Electric Planes: The Future of Aviation
A revolution is coming in the aviation industry. You could be flying on an electric plane in the next decade or so.
Norway just tested its first electric plane with successful results. The company that developed the plane said passenger flights in the electric plane could start by 2025.
Aircraft manufacturing companies such as Safran S.A., Boeing, Airbus, and Raytheon have revealed plans to re-conceptualize the airplane with electric engines.
Boeing has developed a concept plane called Sugar Volt that runs on electricity and fuel.
Airbus, Rolls-Royce, and Siemens have teamed up to develop a hybrid electric plane. They aim to have a prototype ready to fly by 2020.
One of Europe’s largest airlines, EasyJet, aims to begin service with electric-powered airplanes within the next decade.
The electric aircraft market is projected to reach over $22 billion in the next fifteen years.
The Difference Between Electric and Combustion Planes
Electric airplanes are quieter than conventional planes. They also have a higher climb rate. This means they’re able to maintain stability at higher altitudes. Traditional airplanes don’t fare so well at such high altitudes.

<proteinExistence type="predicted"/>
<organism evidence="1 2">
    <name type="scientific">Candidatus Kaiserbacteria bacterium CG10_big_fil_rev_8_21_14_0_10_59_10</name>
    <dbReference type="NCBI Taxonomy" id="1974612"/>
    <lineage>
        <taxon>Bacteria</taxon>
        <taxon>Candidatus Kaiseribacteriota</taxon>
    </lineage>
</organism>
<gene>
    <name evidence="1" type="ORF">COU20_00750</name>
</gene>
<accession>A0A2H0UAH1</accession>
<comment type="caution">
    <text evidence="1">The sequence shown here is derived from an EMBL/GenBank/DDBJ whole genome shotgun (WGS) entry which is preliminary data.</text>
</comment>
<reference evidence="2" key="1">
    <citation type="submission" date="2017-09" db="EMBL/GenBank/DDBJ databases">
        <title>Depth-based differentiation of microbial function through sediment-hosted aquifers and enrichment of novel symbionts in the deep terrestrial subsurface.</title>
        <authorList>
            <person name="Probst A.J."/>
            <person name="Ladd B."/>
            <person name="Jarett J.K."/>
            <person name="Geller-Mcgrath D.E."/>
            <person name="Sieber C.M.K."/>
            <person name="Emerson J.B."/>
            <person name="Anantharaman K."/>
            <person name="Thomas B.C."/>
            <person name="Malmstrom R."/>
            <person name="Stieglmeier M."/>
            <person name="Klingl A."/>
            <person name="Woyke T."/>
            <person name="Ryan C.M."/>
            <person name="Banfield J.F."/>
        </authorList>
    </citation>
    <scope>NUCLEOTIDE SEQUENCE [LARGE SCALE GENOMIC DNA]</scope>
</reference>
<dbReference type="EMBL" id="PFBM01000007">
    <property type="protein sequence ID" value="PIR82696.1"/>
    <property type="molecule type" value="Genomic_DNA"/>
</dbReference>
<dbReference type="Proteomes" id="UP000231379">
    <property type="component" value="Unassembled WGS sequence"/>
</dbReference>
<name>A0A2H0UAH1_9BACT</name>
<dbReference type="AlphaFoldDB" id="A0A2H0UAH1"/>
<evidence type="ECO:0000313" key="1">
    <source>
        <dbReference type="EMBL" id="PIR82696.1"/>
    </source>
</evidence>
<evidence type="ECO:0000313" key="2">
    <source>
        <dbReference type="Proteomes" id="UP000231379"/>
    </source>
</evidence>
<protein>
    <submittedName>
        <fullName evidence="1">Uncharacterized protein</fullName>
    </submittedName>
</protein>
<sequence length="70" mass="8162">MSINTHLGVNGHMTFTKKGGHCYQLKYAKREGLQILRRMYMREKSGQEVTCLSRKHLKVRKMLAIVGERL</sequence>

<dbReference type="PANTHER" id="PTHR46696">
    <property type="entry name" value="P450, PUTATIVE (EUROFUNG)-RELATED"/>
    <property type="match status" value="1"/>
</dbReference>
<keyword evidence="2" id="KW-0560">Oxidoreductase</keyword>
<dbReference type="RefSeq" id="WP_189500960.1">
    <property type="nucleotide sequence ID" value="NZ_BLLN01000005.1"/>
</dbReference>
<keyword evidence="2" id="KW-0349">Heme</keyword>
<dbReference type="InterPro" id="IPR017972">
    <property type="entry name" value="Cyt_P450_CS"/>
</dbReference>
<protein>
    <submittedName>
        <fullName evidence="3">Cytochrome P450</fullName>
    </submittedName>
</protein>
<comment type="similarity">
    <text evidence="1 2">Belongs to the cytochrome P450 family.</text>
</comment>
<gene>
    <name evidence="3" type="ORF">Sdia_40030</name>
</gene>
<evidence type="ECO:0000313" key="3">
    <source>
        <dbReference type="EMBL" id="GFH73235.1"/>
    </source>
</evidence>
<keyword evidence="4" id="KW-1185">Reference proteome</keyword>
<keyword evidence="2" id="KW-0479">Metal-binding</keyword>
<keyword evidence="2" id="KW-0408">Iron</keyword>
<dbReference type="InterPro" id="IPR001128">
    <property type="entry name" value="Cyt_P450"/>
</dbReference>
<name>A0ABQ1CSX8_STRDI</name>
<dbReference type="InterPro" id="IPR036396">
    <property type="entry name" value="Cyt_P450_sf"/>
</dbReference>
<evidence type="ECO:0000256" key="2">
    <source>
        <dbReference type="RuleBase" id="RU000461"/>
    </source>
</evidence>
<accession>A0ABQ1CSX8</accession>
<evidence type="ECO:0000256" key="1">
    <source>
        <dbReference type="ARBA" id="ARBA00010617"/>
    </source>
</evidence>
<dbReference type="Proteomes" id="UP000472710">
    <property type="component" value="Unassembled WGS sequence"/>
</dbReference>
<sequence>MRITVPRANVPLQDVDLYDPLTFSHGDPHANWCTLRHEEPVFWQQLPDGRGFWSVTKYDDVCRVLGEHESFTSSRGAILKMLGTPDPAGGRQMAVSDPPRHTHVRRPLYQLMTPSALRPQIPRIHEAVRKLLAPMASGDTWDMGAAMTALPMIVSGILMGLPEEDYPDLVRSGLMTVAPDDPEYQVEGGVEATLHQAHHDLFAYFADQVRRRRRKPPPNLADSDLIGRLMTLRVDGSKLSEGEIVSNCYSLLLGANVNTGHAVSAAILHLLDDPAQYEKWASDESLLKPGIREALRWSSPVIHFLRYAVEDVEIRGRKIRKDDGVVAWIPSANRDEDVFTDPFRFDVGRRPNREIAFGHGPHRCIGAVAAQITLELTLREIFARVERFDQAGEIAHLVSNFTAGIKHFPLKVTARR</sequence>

The International Civil Aviation Organization predicts that aircraft generated emissions will triple by 2050. The biggest benefit of electric aircraft is that it has virtually no carbon footprint.
Electric airplane tickets will also be cheaper because of no fuel consumption.
The current problem with electric planes is that the batteries are heavy and have limited range. The batteries that power the next generation of airplanes need to be smaller, safer, and lighter. However, companies are working on overcoming these problems.
It may be a while until commercial planes are powered by electric batteries because the technology is still being worked on. Moreover, the change is going to be gradual starting from small two-seater planes to bigger commercial planes.
Despite slow progress, aviation companies are positive about the transition. The Californian company Wright Electric predicts that passengers could be taking battery-powered flights within a decade. They believe the change will come through its partnership with Easyjet.
“For the first time in my career, I can envisage a future without jet fuel,” Easyjet chief executive officer Carolyn McCall told The Guardian.